A DEXA scan is one of the most accurate tests to check your bone mineral density. It is commonly used for the diagnosis of osteopenia and osteoporosis. It can also help to assess the prognosis of patients receiving treatment for these diseases. 

Assessing the deviation in the bone density compared to that of normal individuals as well as the patient’s own earlier reports can help the physician determine whether the current treatment needs to be continued or modified. 


  1. https://dapa-toolkit.mrc.ac.uk/anthropometry/objective-methods/whole-body-dexa-scan
  2. https://www.northshore.org/nuclear-medicine/diagnostic-tests/bone-density-scan-dexa/
  3. https://clinicalcenter.nih.gov/drd/nucmed/patientinfo.html
  4. https://www.nof.org/patients/diagnosis-information/bone-density-examtesting/
  5. https://www.cancerresearchuk.org/about-cancer/cancer-in-general/tests/bone-density-scan-DEXA-DXA
  6. https://www.radiologyinfo.org/en/info.cfm?pg=dexa
  7. https://www.radiologyinfo.org/en/info.cfm?pg=dexa
  8. https://www.webmd.com/osteoporosis/guide/dexa-scan#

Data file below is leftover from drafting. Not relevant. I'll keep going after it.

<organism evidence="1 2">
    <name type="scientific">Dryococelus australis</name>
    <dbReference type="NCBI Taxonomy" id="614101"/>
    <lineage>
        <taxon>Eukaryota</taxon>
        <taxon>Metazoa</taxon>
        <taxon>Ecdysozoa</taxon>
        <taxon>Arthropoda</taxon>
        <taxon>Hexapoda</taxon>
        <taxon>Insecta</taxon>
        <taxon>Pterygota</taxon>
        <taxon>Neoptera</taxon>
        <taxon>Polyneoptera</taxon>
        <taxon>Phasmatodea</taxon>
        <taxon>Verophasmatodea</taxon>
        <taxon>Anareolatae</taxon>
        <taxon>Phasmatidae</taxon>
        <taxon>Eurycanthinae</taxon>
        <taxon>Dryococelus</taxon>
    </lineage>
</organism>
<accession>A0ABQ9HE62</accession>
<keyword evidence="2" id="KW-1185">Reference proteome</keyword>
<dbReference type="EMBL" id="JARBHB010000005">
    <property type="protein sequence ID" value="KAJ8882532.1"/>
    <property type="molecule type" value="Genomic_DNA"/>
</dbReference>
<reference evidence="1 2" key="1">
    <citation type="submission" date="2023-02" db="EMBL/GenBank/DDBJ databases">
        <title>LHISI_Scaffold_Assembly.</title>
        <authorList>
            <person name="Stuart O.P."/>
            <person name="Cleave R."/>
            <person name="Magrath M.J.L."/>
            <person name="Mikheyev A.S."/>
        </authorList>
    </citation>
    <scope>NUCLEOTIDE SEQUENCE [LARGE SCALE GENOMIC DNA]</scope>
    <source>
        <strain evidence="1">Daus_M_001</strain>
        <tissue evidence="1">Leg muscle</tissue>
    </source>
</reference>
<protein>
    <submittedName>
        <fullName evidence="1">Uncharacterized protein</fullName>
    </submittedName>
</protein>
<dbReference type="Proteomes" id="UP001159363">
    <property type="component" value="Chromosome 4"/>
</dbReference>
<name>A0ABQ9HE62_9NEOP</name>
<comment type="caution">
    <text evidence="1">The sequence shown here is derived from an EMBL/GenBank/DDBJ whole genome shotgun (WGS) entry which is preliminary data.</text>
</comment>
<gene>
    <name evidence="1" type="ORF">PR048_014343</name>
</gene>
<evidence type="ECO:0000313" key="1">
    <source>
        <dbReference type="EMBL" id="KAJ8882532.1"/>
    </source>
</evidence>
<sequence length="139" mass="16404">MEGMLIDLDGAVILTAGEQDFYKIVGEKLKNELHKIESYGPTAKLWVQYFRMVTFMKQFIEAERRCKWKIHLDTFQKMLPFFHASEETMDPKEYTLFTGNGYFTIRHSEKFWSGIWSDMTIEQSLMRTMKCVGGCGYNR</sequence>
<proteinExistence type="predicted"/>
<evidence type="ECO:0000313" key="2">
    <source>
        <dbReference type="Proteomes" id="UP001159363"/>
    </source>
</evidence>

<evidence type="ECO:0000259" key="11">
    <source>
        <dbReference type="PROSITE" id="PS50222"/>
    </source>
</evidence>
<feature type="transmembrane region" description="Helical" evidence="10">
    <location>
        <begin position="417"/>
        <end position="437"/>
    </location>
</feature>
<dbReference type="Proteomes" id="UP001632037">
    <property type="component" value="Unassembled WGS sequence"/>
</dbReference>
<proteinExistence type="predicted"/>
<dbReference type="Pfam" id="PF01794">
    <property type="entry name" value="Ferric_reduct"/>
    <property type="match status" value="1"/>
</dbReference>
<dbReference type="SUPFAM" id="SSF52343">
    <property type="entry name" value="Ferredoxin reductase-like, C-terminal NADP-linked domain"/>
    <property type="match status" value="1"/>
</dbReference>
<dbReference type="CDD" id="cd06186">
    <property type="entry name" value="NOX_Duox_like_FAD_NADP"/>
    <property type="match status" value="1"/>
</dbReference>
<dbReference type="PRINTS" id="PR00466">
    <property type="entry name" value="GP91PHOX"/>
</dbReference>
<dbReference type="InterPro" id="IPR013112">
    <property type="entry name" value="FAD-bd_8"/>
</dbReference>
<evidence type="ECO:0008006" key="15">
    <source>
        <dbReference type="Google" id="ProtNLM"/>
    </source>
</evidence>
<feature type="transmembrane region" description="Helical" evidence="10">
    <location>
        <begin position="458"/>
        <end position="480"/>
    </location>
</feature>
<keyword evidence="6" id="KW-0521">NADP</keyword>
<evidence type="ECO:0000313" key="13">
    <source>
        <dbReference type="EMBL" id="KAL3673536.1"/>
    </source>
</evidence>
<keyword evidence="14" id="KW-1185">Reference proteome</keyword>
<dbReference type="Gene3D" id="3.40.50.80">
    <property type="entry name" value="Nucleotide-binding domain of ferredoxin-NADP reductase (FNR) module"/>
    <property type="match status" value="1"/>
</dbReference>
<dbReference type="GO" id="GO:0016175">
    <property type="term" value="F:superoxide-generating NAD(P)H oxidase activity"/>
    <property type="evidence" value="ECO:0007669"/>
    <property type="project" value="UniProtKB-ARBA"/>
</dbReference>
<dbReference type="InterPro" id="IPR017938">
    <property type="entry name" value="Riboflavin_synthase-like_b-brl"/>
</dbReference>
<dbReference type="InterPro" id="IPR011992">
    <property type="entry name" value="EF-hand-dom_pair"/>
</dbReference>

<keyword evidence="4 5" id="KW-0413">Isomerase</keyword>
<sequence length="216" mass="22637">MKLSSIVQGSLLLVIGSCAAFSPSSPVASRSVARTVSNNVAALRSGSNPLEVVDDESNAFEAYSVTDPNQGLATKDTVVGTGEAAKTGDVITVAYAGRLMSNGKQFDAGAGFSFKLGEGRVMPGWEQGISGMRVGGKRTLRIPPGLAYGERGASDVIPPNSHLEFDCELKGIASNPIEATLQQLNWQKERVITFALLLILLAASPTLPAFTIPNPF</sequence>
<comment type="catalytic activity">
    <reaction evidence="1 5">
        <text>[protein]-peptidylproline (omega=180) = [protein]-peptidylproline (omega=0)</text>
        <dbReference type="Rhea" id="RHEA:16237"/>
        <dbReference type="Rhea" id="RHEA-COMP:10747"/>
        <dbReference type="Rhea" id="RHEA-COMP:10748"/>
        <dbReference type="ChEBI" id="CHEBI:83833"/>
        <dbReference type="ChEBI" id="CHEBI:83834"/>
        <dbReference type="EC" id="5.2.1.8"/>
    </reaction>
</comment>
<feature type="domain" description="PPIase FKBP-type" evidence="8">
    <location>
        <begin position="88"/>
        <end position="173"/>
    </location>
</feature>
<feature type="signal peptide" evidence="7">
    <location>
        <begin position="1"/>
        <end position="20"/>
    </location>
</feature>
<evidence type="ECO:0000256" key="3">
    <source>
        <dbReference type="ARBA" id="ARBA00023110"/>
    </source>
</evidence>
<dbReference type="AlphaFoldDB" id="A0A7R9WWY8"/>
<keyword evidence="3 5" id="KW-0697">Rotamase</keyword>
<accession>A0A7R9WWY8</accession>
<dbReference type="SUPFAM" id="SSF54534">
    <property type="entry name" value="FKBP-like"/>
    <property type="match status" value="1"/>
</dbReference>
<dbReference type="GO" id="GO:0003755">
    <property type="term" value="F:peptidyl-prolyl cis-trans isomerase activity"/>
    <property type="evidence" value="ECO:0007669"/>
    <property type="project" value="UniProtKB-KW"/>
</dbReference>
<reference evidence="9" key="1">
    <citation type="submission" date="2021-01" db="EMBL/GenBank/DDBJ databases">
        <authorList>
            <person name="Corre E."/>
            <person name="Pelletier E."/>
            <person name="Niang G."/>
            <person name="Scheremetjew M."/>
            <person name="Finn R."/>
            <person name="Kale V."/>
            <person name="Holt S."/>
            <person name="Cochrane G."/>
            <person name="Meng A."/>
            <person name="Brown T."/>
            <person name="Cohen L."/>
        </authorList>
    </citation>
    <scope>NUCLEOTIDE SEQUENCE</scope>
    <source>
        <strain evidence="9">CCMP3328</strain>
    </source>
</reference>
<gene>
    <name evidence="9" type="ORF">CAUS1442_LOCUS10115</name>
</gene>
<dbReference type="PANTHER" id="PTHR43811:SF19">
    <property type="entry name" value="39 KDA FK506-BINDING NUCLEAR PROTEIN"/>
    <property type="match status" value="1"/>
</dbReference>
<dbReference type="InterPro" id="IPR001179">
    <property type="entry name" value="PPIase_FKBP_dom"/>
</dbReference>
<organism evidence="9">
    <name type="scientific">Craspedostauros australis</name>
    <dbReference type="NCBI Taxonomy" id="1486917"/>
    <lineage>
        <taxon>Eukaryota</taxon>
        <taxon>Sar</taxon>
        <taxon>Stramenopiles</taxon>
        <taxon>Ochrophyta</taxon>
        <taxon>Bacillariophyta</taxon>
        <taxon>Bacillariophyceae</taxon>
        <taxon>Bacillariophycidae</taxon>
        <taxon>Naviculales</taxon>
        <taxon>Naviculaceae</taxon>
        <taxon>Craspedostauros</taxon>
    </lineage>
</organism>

9. https://www.bones.nih.gov/health-info/bone/bone-health/bone-mass-measurement-what-numbers-mean#c
  10. http://www.who.int/en/
  11. https://www.iscd.org/official-positions/2015-iscd-official-positions-adult/

Strong bones form the foundation of a stable framework for your body. It is important to maintain optimum bone health to be able to live a physically active life. 

Bone health is also important to avoid diseases that can occur due to the loss of bone mineral density. Read on to know the best supplements you can use to promote bone health.

Top 8 supplement women can use to improve bone health 

1. Calcium

Calcium is the building block of the bones. It is the most important mineral the body needs to form the bone mass. The requirement of calcium for adult women is about 1000 to 1200 mg per day. [1]

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The daily requirement may be higher in menopausal women who experience faster bone loss due to the hormonal changes that put them at risk of osteopenia and osteoporosis. [2]